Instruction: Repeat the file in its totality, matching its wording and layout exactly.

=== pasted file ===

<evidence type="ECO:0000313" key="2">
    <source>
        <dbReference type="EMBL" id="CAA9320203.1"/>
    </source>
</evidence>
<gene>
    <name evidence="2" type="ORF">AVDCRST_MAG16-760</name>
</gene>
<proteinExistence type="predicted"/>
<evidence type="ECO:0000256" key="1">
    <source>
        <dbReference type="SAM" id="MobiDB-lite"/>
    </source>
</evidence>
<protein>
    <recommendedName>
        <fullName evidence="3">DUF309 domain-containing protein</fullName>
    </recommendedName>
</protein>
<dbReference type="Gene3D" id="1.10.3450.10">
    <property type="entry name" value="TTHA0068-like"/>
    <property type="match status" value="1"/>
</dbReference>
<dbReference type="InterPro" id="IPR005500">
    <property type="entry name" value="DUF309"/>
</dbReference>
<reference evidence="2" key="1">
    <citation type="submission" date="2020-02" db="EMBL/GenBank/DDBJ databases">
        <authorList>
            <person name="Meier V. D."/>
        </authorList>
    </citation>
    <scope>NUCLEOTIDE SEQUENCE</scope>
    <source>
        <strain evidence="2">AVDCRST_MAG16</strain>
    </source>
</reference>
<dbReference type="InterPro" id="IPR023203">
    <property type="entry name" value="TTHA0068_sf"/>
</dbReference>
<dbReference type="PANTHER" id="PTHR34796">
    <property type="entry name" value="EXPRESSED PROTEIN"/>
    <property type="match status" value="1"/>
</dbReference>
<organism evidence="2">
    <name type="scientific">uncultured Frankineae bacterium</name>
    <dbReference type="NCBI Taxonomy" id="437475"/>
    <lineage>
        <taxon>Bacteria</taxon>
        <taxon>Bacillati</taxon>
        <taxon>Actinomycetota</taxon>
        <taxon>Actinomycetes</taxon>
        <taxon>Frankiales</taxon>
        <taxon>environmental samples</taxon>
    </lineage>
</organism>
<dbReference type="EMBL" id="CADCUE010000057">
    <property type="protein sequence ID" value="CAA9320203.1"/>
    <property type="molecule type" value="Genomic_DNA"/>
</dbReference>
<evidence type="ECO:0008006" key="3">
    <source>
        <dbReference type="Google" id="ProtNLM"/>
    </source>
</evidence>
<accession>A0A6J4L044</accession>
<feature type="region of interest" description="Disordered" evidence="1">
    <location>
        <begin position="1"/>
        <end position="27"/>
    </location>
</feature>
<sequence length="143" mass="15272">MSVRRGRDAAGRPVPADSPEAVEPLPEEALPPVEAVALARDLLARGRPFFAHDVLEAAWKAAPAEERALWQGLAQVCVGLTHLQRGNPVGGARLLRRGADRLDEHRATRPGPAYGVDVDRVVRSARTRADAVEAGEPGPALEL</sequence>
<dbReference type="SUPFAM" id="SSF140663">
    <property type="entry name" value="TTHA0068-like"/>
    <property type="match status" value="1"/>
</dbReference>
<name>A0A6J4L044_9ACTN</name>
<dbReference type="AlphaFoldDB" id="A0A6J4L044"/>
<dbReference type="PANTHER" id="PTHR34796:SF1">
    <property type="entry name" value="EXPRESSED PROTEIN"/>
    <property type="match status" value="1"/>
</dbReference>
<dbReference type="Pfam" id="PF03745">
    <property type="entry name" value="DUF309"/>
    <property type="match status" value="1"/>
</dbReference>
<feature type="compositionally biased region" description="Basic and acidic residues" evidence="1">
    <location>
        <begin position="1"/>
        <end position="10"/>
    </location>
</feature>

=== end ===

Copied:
<evidence type="ECO:0000313" key="2">
    <source>
        <dbReference type="EMBL" id="CAA9320203.1"/>
    </source>
</evidence>
<gene>
    <name evidence="2" type="ORF">AVDCRST_MAG16-760</name>
</gene>
<proteinExistence type="predicted"/>
<evidence type="ECO:0000256" key="1">
    <source>
        <dbReference type="SAM" id="MobiDB-lite"/>
    </source>
</evidence>
<protein>
    <recommendedName>
        <fullName evidence="3">DUF309 domain-containing protein</fullName>
    </recommendedName>
</protein>
<dbReference type="Gene3D" id="1.10.3450.10">
    <property type="entry name" value="TTHA0068-like"/>
    <property type="match status" value="1"/>
</dbReference>
<dbReference type="InterPro" id="IPR005500">
    <property type="entry name" value="DUF309"/>
</dbReference>
<reference evidence="2" key="1">
    <citation type="submission" date="2020-02" db="EMBL/GenBank/DDBJ databases">
        <authorList>
            <person name="Meier V. D."/>
        </authorList>
    </citation>
    <scope>NUCLEOTIDE SEQUENCE</scope>
    <source>
        <strain evidence="2">AVDCRST_MAG16</strain>
    </source>
</reference>
<dbReference type="InterPro" id="IPR023203">
    <property type="entry name" value="TTHA0068_sf"/>
</dbReference>
<dbReference type="PANTHER" id="PTHR34796">
    <property type="entry name" value="EXPRESSED PROTEIN"/>
    <property type="match status" value="1"/>
</dbReference>
<organism evidence="2">
    <name type="scientific">uncultured Frankineae bacterium</name>
    <dbReference type="NCBI Taxonomy" id="437475"/>
    <lineage>
        <taxon>Bacteria</taxon>
        <taxon>Bacillati</taxon>
        <taxon>Actinomycetota</taxon>
        <taxon>Actinomycetes</taxon>
        <taxon>Frankiales</taxon>
        <taxon>environmental samples</taxon>
    </lineage>
</organism>
<dbReference type="EMBL" id="CADCUE010000057">
    <property type="protein sequence ID" value="CAA9320203.1"/>
    <property type="molecule type" value="Genomic_DNA"/>
</dbReference>
<evidence type="ECO:0008006" key="3">
    <source>
        <dbReference type="Google" id="ProtNLM"/>
    </source>
</evidence>
<accession>A0A6J4L044</accession>
<feature type="region of interest" description="Disordered" evidence="1">
    <location>
        <begin position="1"/>
        <end position="27"/>
    </location>
</feature>
<sequence length="143" mass="15272">MSVRRGRDAAGRPVPADSPEAVEPLPEEALPPVEAVALARDLLARGRPFFAHDVLEAAWKAAPAEERALWQGLAQVCVGLTHLQRGNPVGGARLLRRGADRLDEHRATRPGPAYGVDVDRVVRSARTRADAVEAGEPGPALEL</sequence>
<dbReference type="SUPFAM" id="SSF140663">
    <property type="entry name" value="TTHA0068-like"/>
    <property type="match status" value="1"/>
</dbReference>
<name>A0A6J4L044_9ACTN</name>
<dbReference type="AlphaFoldDB" id="A0A6J4L044"/>
<dbReference type="PANTHER" id="PTHR34796:SF1">
    <property type="entry name" value="EXPRESSED PROTEIN"/>
    <property type="match status" value="1"/>
</dbReference>
<dbReference type="Pfam" id="PF03745">
    <property type="entry name" value="DUF309"/>
    <property type="match status" value="1"/>
</dbReference>
<feature type="compositionally biased region" description="Basic and acidic residues" evidence="1">
    <location>
        <begin position="1"/>
        <end position="10"/>
    </location>
</feature>